Nitrogen is naturally occurring element essential for all living beings. It is a compound of all amino acids, and the largest constituent of the Earth atmosphere as inorganic nitrogen gas (N2), which comprises about 80%. In gas form, nitrogen is nonreactive and unusable to plants, so it must go through the conversion process, such as Rhizobium bacteria conversion, to become available to the plants. Plants absorb nitrogen from the soil through their roots, in organic form as an amino acid, nitrate (NO3-), nitrite (NO2-) and ammonium ions (NH4+).
Nitrogen is considered as a mineral element that is most demanded by plants, thus representing largest input in crop production management. It is the most difficult input to manage due to its changes in form, chemistry and locations.
Nitrogen fertilizer is one of the most critical inputs in farming. Its importance is highlighted in years when excess rainfall leads to nitrogen deficiencies and yield reductions. Under prolonged wet field conditions and warm temperatures, nitrogen can be lost from the soil. Losses may be moderate or severe, depending on the form of nitrogen fertilizer applied and the extent of wet, warm conditions that favor its loss. All that leads to greater applications of nitrogen fertilizers, thus affecting the soil, environment and plants negatively. Higher applications of nitrogen lead also to higher farming costs.
Excess nitrogen remains in the soil and freely moves into water resources or into the atmosphere causing nitrogen pollution. It’s emerging as one of the most important environmental issues of the 21st Century, contributing to air and water pollution, climate change and stratospheric ozone depletion.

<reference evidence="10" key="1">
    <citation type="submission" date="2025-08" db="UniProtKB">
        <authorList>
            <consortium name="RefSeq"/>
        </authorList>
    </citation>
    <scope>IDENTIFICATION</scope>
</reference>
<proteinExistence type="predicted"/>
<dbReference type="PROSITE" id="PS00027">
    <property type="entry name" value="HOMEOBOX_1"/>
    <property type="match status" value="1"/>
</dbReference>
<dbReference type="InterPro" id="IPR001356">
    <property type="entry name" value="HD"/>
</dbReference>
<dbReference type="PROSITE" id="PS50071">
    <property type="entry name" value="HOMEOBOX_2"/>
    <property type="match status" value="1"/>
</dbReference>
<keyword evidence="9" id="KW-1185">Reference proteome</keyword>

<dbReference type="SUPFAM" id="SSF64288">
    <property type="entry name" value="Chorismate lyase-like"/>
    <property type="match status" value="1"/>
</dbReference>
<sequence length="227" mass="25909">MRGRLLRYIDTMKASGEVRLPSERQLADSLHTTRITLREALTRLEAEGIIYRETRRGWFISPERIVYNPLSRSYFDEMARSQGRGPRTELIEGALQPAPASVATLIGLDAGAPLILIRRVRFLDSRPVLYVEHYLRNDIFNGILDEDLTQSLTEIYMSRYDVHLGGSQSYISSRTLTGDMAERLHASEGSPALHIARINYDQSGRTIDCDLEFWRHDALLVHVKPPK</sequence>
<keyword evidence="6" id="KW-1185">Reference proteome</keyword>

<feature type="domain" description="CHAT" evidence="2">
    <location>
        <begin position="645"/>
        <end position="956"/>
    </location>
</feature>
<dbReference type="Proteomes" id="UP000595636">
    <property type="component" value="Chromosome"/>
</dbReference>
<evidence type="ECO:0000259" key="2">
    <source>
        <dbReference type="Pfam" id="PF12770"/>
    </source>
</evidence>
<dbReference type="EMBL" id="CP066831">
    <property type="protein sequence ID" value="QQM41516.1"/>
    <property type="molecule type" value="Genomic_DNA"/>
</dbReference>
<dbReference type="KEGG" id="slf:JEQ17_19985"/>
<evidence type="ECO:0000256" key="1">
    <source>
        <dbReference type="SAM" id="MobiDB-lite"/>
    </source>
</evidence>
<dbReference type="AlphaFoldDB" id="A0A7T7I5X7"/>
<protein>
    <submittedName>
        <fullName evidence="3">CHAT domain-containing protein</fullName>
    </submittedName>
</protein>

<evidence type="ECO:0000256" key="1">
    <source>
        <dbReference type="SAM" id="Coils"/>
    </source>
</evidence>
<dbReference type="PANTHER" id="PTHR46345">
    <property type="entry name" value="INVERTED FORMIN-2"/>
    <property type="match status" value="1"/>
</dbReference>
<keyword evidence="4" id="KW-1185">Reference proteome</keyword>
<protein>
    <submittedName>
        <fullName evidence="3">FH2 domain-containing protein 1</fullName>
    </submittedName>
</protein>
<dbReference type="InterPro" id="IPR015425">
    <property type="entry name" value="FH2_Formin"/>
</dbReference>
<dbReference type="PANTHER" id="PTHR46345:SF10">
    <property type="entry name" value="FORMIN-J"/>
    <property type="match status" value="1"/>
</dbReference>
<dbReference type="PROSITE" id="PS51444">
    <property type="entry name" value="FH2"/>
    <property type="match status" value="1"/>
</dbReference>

How Farmers can Manage Nitrogen Applications and thus Reduce Farming Costs?
The goal is to deliver enough nitrogen to the crop to optimize yield and profitability while losses to water and air are minimized. For such successful nitrogen management practice there are several recommendations, which include:
- Application timing - apply nitrogen as close as possible to the period of rapid crop uptake
- Application rate - the amount of nitrogen needed to optimize crop yield often differs significantly from field to field and from one part of a field to another. To reduce over-application and losses of nitrogen, farmers has started to use precision farming technology
- Nitrogen sources - choose a nitrogen fertilizer source based on timing, fertilizer application methods or placement (which nitrogen form and rate farmers will use mostly depends on crop type and period of application
- Evenness of application - uneven over- or under-application can result in significant yield loss. Nitrogen source and application equipment are key determining factors.
- Application methods and placement - choice of method and placement depends on the nitrogen source
- Other factors - geographic location, soil type, residue level, expected rainfall, temperature and soil moisture levels
The key is to apply nitrogen as close as possible to the period of rapid uptake of a certain crop in the amount that is optimal for quality yield. Also, uneven fertilization can cause significant yield loss which can be prevented by using quality equipment. Using of new farming technologies such as precision farming and farm management system for tracking of whole crop production, allow farmers to enhance their farming. Farm management system Agrivi gives farmers an insight into profitability and productivity of their farm, thus tracking spent quantities of fertilizers per fields and crop productions, with related cost.
In Field analytics module, they can also track used quantities of each nutrient per fertilizers, crop productions, and fields. With only one click, they can see which field is higher or lower in fertilizers and related nutrients.
Use Agrivi to manage the optimal amount of nitrogen applied to your plants.